Auburn got the nation’s attention with its 45-41 victory at No. 7 Texas A&M, a game that vaulted the Tigers (6-1, 3-1 SEC) from No. 24 in one poll to ranked in every poll --- as high as No. 11 in the Associated Press poll.
Suddenly, the prospect of reversing Auburn’s 3-9 finish of 2012 looks realistic. The chance for double-digit wins looks within the realm of possibility.
Thanks to the Auburn-A&M game other major upsets around the SEC, especially Ole Miss’ upset of then-No. 6 LSU, top-ranked Alabama’s Nov. 9 showdown with two-loss LSU loses luster. Suddenly, the Iron Bowl comes more into focus as a possible battle for the SEC West Division.
Assuming Alabama (7-0, 4-0) wins and goes back to Atlanta, suddenly Missouri looks like the likely opponent coming from the East Division. The unbeaten and now-fifth-ranked Tigers, who struggled in their initial SEC season a year ago, beat Georgia and Florida in successive weeks. Every other East team has at least two conference losses.
Alabama was the one constant in SEC play Saturday, routing Arkansas 52-0 for the second year in a row with a statistically near-perfect performance.
Meanwhile, Jacksonville State (5-2, 1-2 Ohio Valley Conference) was off this past week, after losing 31-15 to OVC contender Tennessee State at home.
OK, so anything Alabama accomplished Saturday came against a team the Tide has beaten 52-0 two years in a row, but the rout of Arkansas produced three leading indicators of good football for Alabama.
Zero on the scoreboard for the opponent.
That’s hard to do. Alabama had a turnover and one penalty for 15 yards in a 49-0 rout of Western Carolina in 2012. The Tide had one turnover and two penalties for 10 yards in the 49-0 rout of Auburn.
Alabama had no turnovers but seven penalties for 74 yards in last year’s 52-0 victory over Arkansas.
A year later, it could have been that Alabama and Arkansas found charitable referees. Arkansas had only two penalties for 20 yards.
Still, Alabama didn’t so much as fumble the ball, let alone lose a fumble. That, of course, was a point of emphasis after Alabama’s two lost fumbles in last week’s 48-7 rout of Kentucky.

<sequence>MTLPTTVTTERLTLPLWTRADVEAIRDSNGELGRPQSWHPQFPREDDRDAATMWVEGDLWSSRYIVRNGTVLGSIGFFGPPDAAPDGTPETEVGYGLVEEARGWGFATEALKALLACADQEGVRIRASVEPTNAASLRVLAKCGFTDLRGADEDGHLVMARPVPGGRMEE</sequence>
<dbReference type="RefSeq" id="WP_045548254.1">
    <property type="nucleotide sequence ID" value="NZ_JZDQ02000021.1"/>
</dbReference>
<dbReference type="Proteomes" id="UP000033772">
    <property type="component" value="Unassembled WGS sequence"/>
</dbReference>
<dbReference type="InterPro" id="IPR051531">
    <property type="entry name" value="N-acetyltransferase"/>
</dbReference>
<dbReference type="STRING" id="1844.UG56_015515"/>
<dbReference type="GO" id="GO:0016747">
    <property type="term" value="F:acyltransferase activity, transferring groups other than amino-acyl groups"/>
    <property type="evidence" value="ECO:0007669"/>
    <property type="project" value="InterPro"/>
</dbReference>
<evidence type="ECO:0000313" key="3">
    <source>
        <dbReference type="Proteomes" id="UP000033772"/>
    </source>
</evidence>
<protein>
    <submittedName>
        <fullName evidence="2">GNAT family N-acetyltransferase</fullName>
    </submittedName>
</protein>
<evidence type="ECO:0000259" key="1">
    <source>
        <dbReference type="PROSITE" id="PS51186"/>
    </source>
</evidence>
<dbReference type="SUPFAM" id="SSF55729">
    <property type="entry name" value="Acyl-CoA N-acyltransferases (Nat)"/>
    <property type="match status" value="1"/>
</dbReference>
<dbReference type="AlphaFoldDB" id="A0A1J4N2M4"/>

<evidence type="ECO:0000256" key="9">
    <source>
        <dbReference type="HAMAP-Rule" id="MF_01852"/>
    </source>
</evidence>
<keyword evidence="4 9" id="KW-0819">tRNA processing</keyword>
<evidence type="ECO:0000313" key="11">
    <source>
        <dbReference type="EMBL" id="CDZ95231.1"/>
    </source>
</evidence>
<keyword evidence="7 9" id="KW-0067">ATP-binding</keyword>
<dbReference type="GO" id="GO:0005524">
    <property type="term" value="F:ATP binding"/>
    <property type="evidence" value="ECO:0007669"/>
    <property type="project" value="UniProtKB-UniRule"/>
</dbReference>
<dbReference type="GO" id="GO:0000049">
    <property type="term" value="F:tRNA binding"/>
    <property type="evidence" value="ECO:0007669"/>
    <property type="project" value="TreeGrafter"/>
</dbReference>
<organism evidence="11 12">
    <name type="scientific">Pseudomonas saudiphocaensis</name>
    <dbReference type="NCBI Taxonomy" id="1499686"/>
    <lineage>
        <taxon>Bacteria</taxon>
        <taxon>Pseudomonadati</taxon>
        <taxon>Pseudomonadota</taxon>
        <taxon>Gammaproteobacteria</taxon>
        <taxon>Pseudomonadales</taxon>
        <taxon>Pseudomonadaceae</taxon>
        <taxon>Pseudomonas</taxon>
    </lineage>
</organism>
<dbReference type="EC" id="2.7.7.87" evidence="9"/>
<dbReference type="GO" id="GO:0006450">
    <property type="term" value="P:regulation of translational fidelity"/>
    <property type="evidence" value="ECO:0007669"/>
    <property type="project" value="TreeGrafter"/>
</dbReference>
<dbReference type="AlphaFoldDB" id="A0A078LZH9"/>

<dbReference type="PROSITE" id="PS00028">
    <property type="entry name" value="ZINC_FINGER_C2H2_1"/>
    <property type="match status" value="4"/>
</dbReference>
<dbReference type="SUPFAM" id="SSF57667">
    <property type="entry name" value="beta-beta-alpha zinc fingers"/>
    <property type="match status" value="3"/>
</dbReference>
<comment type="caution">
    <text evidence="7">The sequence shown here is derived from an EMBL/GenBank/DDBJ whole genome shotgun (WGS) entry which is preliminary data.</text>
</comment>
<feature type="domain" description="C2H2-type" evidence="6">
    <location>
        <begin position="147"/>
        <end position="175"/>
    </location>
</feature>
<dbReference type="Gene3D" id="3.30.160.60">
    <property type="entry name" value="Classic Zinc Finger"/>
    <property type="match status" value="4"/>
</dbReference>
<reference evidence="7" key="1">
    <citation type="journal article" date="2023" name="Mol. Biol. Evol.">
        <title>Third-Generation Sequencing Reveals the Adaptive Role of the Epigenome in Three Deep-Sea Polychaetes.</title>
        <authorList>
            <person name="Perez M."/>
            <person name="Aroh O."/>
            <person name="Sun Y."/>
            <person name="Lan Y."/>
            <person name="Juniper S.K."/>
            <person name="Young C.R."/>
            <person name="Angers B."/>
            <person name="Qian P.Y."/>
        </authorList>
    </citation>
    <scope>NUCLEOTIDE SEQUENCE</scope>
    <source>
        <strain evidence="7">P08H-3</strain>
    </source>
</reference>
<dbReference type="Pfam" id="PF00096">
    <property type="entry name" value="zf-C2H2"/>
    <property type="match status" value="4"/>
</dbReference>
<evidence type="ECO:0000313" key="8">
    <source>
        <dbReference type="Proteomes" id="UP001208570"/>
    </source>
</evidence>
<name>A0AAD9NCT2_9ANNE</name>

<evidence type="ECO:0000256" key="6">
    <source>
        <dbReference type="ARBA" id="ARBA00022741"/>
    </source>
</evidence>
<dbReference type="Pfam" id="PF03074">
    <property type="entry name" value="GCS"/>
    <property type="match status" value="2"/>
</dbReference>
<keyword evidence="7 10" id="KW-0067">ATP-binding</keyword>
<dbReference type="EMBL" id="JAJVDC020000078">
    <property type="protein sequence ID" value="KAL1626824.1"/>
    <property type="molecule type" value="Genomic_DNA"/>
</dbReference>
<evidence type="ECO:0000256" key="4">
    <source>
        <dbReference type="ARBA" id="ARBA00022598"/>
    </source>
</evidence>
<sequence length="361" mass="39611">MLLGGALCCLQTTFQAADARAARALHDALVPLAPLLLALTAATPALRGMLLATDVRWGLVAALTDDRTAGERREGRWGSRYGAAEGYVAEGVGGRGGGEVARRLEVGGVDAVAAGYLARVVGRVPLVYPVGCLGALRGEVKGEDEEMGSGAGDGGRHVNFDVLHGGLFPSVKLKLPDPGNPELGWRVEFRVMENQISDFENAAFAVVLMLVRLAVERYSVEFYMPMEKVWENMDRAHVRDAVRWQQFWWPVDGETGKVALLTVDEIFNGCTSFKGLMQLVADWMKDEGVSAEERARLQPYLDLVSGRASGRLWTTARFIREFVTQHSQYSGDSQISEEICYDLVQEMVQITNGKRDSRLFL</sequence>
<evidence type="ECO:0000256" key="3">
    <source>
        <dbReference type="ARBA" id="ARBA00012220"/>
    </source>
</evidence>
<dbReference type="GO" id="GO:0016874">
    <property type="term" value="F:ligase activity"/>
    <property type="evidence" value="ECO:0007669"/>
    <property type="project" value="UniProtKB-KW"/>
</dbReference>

It’s hard to lose with a triple-zero. It’s also hard to do, even against the least of opponents.
Auburn: Turning to eraser
Preseason is a time to go through schedules with a pencil. Thanks to Auburn’s victory at Texas A&M on Saturday, it’s time to flip to the eraser.
Erase Texas A&M as a penciled-in loss for Auburn.
While we’re at it, let’s erase the mark next to wounded Georgia? That game, at Auburn, goes from “L” to “T” for tossup.
It’s hard to see Auburn tripping up against the Arkansas team we saw play Alabama on Saturday. Tennessee’s breakthrough against South Carolina turns a “W” into a road “T” for Auburn.
Surely no change for top-ranked Alabama, right?
Well, Auburn has the Tide at home, and we saw how close Auburn came to beating a national-championship Alabama team at home in Gus Malzahn’s last first season at Auburn.
We also see the very comparable scores and stats between Alabama’s and Auburn’s games at Texas A&M this season.
If Alabama and Auburn hold serve between now and the Iron Bowl, that game goes from “M” (meaningless) to “C” --- for championship of the SEC West Division.
If there’s any eraser left after all of that, go ahead and erase that whole 2012 debacle from memory. Malzahn has clearly done that with his first Auburn team as head coach.
JSU: Mystery team
JSU faces major question marks going into this week’s OVC game at Tennessee Tech because of injuries.
Wide receivers Markis Merrill (hip) and Dalton Screws (collar bone) are out. Quarterback Max Shortell (knee) is expected back at practice this week, but will he be at full speed?
What kind of team will show up at Cookeville on Saturday? What can that team do?
The answers will begin to unravel what kind of season JSU can have, and that picture is starting to change.
The Gamecocks have lost two of three OVC games after a 4-0 start in non-conference play. A game against league heavy Eastern Illinois (6-1, 3-0) lies ahead. Eastern Kentucky (4-3, 2-1) also lies ahead and routed JSU a year ago.
But winnable games against Tech (3-5, 0-4), Austin Peay (0-7, 0-3) and Southeast Missouri (1-6, 1-3) also lie ahead.
Howe JSU finishes depends on the answers first-year JSU coach Bill Clark can find in his first major test.
Sports columnist Joe Medley: 256-235-3576, email@example.com. On Twitter @jmedley_star.